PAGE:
From the Great Lakes and the Finger Lakes to the reservoirs in the Catskills, New York has much of the best water in the world. Leaking well casings, truck accidents, leaking wastewater ponds, and flooded drilling pads have already happened in PA. But even “standard operating procedures” will slowly release endocrine-disrupting chemicals into our watersheds.

NOTE: prohibiting drilling-related construction projects from being done very close to the NYC and Syracuse reservoirs protects them from construction sediment, which would require filtration in a best-case scenario. These setbacks do not protect reservoirs from toxic spills or from routine “non-point source” contamination.


Because dilution, it turns out, is NOT the solution to pollution.

Many chemicals previously thought safe in the parts per million are now known to harm human health in the parts per billion (ppb). Neither drinking water pre-treatment plants nor wastewater (sewage) plants can remove all the chemicals, minerals, or water-borne radiation associated with unconventional drilling. The technology exists for specialized plants to treat contaminants associated with gas drilling, but it is too expensive (and energy-intensive) to use widely. But most of the contaminated water is not recaptured for treatment or safe disposal.


Because gas drilling is a boondoggle, not an economic boon.  

Extractive industries give a short-term economic boost to a few sectors, but long-term economic costs to many sectors. Even if there are no accidents at drilling sites, the introduction of widespread heavy industry will damage tourism, wineries, wildlife-related activities and agriculture, plus raising rents at the same time it reduces real estate values.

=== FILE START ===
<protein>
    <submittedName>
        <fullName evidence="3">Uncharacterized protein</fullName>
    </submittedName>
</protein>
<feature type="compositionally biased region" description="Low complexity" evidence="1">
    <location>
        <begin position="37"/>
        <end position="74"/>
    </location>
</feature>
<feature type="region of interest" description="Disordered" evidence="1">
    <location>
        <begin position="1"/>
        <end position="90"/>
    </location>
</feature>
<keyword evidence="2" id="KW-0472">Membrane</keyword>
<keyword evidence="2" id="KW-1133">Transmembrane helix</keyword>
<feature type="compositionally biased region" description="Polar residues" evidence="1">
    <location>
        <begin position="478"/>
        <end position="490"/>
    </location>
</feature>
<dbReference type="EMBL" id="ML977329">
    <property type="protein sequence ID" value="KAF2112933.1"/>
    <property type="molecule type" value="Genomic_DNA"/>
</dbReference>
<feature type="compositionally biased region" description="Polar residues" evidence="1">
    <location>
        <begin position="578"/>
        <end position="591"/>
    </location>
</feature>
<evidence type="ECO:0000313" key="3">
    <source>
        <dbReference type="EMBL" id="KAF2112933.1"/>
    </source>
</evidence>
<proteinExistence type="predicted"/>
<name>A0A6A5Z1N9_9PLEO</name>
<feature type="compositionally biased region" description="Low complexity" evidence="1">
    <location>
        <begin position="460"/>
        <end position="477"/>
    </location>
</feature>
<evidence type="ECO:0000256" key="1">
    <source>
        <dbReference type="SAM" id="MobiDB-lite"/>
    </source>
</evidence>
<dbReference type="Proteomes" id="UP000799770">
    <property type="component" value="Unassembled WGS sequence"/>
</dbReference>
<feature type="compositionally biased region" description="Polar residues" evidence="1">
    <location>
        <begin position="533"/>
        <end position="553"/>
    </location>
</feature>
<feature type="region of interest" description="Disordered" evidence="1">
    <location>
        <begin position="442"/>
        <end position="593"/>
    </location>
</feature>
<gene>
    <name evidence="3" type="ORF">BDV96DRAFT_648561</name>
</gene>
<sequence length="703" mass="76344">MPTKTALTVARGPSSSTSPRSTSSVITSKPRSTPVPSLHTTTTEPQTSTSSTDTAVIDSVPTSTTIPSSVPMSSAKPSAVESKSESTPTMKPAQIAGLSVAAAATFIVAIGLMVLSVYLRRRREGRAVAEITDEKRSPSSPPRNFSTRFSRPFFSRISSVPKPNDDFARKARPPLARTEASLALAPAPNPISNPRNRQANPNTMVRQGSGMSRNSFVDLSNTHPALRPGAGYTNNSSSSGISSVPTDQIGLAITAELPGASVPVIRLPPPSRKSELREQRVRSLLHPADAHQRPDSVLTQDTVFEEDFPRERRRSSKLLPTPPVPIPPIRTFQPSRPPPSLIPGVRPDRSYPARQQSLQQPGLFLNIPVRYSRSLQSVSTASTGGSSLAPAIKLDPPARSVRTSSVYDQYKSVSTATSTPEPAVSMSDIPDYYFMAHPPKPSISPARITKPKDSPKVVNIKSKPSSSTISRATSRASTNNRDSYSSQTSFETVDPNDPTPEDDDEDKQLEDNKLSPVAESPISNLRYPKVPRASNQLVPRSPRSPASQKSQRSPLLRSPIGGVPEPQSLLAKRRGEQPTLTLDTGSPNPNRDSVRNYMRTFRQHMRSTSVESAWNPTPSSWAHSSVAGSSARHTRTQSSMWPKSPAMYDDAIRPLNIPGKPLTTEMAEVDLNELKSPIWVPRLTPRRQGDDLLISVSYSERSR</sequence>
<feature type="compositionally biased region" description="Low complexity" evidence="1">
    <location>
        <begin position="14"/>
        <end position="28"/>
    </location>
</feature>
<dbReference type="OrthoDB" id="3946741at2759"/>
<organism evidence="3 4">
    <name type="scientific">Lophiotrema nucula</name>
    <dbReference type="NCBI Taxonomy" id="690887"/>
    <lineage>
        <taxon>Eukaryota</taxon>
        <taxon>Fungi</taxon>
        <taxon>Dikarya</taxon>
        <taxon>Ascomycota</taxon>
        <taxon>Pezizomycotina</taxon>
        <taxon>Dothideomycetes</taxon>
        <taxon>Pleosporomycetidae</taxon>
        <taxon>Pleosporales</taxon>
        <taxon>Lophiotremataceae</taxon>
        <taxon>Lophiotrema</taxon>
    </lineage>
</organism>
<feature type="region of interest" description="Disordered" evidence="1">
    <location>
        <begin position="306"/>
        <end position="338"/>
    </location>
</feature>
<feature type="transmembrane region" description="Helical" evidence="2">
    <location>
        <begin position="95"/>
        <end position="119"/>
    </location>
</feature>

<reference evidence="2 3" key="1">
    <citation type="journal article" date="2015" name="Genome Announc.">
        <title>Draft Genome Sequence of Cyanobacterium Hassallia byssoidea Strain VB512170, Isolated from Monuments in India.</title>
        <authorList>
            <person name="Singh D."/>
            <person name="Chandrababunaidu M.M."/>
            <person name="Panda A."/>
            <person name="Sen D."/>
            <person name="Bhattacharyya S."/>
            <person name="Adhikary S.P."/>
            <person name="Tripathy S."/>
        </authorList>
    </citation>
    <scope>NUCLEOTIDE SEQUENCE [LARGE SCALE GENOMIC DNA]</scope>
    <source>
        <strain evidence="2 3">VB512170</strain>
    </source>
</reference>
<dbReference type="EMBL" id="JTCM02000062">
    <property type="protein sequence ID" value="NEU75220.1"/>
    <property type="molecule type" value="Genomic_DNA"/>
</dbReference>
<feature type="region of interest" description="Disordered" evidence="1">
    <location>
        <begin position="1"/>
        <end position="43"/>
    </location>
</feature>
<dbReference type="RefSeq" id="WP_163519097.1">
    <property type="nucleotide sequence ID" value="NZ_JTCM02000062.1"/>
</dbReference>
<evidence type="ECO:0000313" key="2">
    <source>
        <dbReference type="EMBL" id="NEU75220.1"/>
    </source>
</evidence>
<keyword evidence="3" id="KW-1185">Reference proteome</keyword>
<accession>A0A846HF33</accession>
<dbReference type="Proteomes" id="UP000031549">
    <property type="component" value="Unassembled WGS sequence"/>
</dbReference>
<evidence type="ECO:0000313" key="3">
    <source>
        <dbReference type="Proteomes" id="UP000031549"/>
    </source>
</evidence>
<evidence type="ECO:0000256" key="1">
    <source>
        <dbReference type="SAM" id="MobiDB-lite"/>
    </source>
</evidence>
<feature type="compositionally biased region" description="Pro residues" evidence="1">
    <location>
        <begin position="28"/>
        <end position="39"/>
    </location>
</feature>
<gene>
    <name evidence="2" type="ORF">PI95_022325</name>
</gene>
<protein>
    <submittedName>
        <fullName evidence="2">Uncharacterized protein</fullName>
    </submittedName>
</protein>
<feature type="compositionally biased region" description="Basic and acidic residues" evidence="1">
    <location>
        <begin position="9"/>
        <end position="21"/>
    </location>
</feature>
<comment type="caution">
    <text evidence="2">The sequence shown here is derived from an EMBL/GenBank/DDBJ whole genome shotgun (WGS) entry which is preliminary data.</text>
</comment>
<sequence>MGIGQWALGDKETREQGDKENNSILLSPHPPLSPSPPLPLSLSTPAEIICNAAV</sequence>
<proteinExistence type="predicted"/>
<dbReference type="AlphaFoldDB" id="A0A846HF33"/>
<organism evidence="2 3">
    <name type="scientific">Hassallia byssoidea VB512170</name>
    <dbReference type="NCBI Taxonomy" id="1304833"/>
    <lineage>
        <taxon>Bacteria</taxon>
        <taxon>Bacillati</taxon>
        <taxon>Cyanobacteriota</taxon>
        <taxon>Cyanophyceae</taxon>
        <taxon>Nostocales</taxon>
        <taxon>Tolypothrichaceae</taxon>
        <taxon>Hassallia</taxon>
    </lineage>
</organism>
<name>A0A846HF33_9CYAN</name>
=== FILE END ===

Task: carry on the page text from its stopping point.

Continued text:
Because gas is a fossil fuel with a high impact on Global Climate Disruption.

 “Natural gas” is methane. Burning methane at the point of intentional combustion does release less CO2 than burning coal does. The problem is all the methane that leaks up at every stage up until that point. Being a gas, and being extracted, processed and transported under pressure, a lot of methane does leak. When released to the atmosphere, unburned methane traps 1900% more heat than CO2 does. And HVHF releases far more unburned methane than conventional gas drilling does.


Because “Energy Independence” will come at a price.  

Once pipelines connect NY gas to the global market (LNG export terminals are in process), prices will be set globally, not domestically. While demand will keep much gas here, we will be paying much higher prices. And unconventional drilling is only profitable at these higher prices.

And you are a gas customer even if you don’t use gas in your home: more and more of NYS’s electricity is from gas-fired plants.


More than you want to know about HVHF:

High-Volume (Slick-water) Hydraulic Fracturing with horizontal drilling (horizontal HVHF) was developed in the late 1990s as part of deep water oil drilling. This form of unconventional gas drilling was not widely used in the US until after the federal Energy Act of 2005 exempted it from many provisions of the Clean Air, Clean Water, and Safe Drinking Water Acts (AKA the Halliburton Loopholes).

An older, less intensive form of hydrofracking was developed by Halliburton in the late 1940s for use in vertical wells. Horizontal HVHF uses much more water than conventional hydrofracking (on average 5,6oo,000 gallons vs. 20,000 to 80,000 gallons). Slick-water HVHF also uses a different mix of chemicals than the older methods. However many of the chemicals used in conventional gas drilling

HVHF is the only way to remove gas locked in tiny pores. It shatters the shale, releasing gas into the newly created cracks. The initial fractures are caused by explosive charges, followed by millions of gallons of chemically-treated water that are forced into the rock under high pressure, creating many more cracks.